While most births in the UK are relatively straightforward with few complications, one issue that can potentially have serious health implications for your baby is if they are deprived of oxygen during the birth.

Figures suggest that around 1,200 babies a year are deprived of oxygen during their birth. This is known as birth asphyxia and while in some cases the baby can make a complete recovery with the right treatment, in others there can be serious long-term effects on your child’s health.

How birth asphyxia affects a baby

Exactly how much damage being deprived of oxygen during birth does to a baby depends on how severe the deprivation is and how long it lasts for. In some cases, the birth asphyxia can be relatively mild, for example caused by a slight drop in the mother’s blood pressure or a minor blockage of the newborn’s airways.

If these kind of issues are identified and acted on quickly by the medical team, the effects on the baby can be minimal. However, if more severe oxygen deprivation occurs, or the medical team do not take appropriate action quickly enough, more serious consequences can result.

Within minutes of oxygen being cut off to the brain, some amount of cell damage can occur. If the oxygen is cut off for too long, brain cells will die and, unlike most other cells in your body, these cannot be replaced.

A secondary problem can then occur when the oxygen supply is re-established as this can trigger toxins to be released from the damaged brain cells, which can then cause further damage to other parts of the brain.

Health conditions related to oxygen deprivation during birth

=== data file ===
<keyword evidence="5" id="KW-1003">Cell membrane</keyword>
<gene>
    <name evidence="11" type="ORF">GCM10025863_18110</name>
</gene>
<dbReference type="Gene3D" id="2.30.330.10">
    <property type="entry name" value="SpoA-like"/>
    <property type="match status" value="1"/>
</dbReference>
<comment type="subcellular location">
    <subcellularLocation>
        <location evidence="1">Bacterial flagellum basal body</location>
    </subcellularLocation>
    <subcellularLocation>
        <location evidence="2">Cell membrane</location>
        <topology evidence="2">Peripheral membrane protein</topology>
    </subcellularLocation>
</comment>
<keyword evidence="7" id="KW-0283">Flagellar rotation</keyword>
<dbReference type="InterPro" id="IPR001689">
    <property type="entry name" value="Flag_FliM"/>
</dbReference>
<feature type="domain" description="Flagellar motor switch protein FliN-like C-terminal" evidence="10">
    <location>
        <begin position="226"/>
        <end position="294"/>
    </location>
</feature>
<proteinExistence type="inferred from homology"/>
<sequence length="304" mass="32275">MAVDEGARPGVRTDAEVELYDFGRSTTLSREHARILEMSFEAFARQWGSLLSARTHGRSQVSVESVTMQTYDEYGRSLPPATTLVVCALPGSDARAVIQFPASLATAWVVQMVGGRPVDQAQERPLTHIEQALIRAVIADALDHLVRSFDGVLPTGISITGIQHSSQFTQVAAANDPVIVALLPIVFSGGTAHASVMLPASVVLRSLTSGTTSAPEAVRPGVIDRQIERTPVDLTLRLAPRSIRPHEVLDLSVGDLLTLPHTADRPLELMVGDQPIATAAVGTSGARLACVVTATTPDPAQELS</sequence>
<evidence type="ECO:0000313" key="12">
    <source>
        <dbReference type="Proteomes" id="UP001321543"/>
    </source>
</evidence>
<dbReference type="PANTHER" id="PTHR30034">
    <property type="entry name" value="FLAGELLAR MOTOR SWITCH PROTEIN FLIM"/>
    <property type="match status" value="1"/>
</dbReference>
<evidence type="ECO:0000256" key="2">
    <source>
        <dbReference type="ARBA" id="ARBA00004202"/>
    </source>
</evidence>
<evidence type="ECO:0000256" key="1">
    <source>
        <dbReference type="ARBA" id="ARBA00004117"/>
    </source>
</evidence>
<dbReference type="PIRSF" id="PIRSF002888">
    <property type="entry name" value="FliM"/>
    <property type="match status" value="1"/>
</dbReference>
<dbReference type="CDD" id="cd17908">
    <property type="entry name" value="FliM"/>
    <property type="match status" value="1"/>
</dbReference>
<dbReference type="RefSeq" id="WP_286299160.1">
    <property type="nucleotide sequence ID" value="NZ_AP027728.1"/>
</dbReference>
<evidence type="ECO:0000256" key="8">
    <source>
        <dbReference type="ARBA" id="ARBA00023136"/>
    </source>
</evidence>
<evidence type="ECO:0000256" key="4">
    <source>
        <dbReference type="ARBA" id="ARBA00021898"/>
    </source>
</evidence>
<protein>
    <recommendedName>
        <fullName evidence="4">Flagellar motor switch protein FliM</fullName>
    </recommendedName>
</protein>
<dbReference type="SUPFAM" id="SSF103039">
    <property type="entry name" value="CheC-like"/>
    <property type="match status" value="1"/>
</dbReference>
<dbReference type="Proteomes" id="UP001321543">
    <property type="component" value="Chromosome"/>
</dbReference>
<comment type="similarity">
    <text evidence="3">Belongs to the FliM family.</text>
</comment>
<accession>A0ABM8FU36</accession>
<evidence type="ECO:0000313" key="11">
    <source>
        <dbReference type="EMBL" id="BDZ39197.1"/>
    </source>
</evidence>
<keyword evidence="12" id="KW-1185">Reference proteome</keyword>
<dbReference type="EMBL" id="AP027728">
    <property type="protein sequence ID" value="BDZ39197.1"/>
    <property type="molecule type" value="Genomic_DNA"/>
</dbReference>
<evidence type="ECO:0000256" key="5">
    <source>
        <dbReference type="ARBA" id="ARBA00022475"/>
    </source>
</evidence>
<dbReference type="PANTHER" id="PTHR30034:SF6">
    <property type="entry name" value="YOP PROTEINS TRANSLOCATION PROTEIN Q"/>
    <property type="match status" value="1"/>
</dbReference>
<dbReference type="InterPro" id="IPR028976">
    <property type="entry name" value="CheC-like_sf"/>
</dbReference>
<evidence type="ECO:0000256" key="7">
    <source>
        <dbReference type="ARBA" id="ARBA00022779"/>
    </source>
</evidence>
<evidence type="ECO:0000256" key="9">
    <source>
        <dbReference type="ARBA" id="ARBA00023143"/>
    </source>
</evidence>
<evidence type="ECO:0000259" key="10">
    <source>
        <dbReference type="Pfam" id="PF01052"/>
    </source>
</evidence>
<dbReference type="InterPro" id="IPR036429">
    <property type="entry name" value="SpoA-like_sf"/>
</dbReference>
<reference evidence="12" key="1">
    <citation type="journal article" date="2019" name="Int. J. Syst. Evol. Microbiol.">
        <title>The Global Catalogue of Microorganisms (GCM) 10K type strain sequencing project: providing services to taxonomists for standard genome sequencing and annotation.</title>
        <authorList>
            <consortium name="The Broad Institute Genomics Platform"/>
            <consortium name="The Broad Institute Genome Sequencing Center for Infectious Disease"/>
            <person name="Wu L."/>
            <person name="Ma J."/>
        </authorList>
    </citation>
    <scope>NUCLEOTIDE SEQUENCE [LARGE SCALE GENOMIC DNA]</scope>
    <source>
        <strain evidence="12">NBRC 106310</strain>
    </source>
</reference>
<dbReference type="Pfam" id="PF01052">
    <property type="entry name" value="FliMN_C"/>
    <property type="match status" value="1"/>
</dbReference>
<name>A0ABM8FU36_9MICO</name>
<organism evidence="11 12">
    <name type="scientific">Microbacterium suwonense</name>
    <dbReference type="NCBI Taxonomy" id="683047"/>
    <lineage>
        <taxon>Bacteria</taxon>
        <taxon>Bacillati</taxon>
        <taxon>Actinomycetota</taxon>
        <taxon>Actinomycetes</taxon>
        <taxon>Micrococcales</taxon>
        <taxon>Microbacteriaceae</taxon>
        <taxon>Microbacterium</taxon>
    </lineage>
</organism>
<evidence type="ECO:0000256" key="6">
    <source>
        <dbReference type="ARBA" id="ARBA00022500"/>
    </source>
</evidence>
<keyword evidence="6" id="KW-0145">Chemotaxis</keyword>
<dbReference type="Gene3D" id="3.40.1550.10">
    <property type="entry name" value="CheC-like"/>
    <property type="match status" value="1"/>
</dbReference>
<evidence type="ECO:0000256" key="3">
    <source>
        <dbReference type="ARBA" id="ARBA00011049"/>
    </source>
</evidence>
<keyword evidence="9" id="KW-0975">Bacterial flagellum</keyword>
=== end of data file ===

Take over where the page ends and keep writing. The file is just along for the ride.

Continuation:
While babies who experience mild or moderate birth asphyxia may be able to make a full recovery with the right treatment, other can be left with a number of different long-term health conditions.

Common health conditions caused by birth asphyxia include cerebral palsy, learning difficulties, attention deficit hyperactivity disorder (ADHD) and impaired vision or complete blindness. Some of these conditions are not immediately obvious and it may take months or even years for the effects to become apparent.

Treatments for birth asphyxia

Babies who experience mild oxygen deprivation will normally be given breathing apparatus to assist them until they can breathe properly on their own. They will need to be closely monitored, but in most cases can be expected to make a full recovery.

Those who suffer more serious birth asphyxia may need to be placed on a mechanical ventilator, as well as being given other treatments such as nitric oxide, cooling treatment and a heart-lung pump. This can help to minimise the damage from oxygen deprivation and aid recovery.

Where a child is left with a life-long condition, such as cerebral palsy, they may need continuing treatment and support, such as medication, surgery, physiotherapy, speech and language therapy and occupational therapy.

While much of this treatment and support can be accessed via the NHS, some services may need to be paid for privately. This is one reason  parents whose child suffers oxygen deprivation choose to pursue a clinical negligence claim against the hospital responsible for the birth.

If the problem was due to mistakes made by doctors, nurses and other healthcare workers, it may be possible to win a significant financial settlement. Birth injury compensation claims can help to ensure your child gets the help and support they need to live a full, happy life.

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